Understanding How to Write for the Digital Reader
Human beings will consume millions of hours of content on a screen in their lifetime. It doesn’t matter if you don’t spend hours working at your desk with a computer. You really don’t have to look further than your smart phone to see your daily average screen time. It’s very likely to be more than an hour of your day (conservatively speaking!). We’re hooked to our screens, and it informs the way we digest new information, especially how we read online.
Print Vs. Screen
Since a majority of us read online, our reading habits as a society have shifted drastically. According to Research Gate, people take 20-30% longer to read something online than they would if it were on paper.1 English readers were taught to read print from top to bottom, front to back. The flat nature of a screen forces us to read top to bottom and then scroll, providing us with less of a shift in action and less patience, as a result.
Writer Cynthia Marinakos notes that people today read print for leisure, and online to get something done.2 For example, if you want to read at a café, you might be inclined to grab a paperback novel. However, if you want to launch a new content marketing strategy, you might want to grab your laptop!
The Fine Print
As mentioned, the way we read has changed completely since the rise of accessible internet. For marketers, it’s important to know these trends to be able to optimize your content for the highest readership. According to usability expert Jakob Nielsen, humans are “informavores” who hunt for information, and move on.3 Here are some important facts and statistics about digital reading that Nielson outlines, and will help you optimize your content online:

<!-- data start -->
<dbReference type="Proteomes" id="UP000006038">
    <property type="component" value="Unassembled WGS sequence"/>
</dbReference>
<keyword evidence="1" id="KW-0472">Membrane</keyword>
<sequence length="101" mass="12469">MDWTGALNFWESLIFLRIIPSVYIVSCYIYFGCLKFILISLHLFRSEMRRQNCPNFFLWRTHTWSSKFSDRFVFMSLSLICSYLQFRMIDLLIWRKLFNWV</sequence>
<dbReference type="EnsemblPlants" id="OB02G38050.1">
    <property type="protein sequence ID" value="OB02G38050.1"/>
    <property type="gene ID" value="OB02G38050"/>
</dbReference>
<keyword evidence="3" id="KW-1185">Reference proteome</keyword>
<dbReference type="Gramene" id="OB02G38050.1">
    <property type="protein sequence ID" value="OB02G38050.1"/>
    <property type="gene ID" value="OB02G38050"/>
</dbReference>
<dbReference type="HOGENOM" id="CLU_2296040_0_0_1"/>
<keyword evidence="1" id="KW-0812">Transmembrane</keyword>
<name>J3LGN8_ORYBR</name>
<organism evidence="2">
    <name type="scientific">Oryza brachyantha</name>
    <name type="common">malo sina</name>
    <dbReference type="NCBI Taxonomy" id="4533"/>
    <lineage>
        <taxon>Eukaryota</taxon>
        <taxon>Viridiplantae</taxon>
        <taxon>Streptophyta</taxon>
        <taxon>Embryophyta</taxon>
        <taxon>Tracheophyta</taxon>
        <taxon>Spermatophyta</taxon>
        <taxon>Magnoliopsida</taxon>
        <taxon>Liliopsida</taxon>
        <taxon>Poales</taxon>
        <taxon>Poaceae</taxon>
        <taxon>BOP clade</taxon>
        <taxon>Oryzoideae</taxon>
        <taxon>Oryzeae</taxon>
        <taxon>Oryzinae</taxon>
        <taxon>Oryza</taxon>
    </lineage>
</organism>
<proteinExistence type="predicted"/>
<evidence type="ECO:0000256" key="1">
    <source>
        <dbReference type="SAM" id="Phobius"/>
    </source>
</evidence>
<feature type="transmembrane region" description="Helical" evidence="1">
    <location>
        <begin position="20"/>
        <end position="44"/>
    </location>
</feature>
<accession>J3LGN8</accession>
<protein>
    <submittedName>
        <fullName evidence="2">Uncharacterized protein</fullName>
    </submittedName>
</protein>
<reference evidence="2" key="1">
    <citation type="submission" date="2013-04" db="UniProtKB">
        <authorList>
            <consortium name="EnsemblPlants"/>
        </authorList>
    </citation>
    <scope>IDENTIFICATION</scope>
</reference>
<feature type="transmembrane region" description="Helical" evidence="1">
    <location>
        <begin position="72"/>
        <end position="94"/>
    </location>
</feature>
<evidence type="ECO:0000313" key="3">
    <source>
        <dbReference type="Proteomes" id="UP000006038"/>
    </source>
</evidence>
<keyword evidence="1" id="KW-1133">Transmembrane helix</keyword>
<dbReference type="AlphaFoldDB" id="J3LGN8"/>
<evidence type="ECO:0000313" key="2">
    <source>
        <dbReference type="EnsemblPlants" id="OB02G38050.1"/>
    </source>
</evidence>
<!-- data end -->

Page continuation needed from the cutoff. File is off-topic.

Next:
- Most content online is skimmed, rather than properly read
- Visitors only read about 20% of the text on an average web page
- Users will spend 80% of their attention on content above the scroll. Once they scroll, they’re more likely to be distracted
- Most readers will allocate less than a minute of their time to read a newsletter4
Nielson also notes that most content is read like a large F; we give the top section of an article the most attention, and merely skim the beginning of each row from the middle to bottom.
Writing for the New Reader
As a marketer, you have nothing to be nervous about. Take these insights as learning lessons and adapt your content to achieve the best readership possible. The Writing Cooperative offers some beneficial tips and reminders that can help you succeed.5 Here are some refreshers:
- Write like you talk: Using an active, conversational tone in your writing will not only make it more engaging, it will also help you with Google’s search results.
- Best, First: Make sure you put your most important information up top, and follow with details, statistics or quotes below.
- Write in Chunks: By splitting up your content using paragraphs, bullets and sub-headings, it becomes more palatable to read thoroughly.
Stop writing only what you want to. When you write for your audience, you’ll be more successful. Rather than letting facts jade you, embrace the insights and work towards making your content more screen-friendly.
Are you struggling to come up with new ideas constantly? Is writing not your strongest suit? We can help! Our team at MintCopy is comprised of experts in SEO and content marketing. Our writers follow digital copywriting best practices to enhance your marketing strategy and help you achieve greater business success online.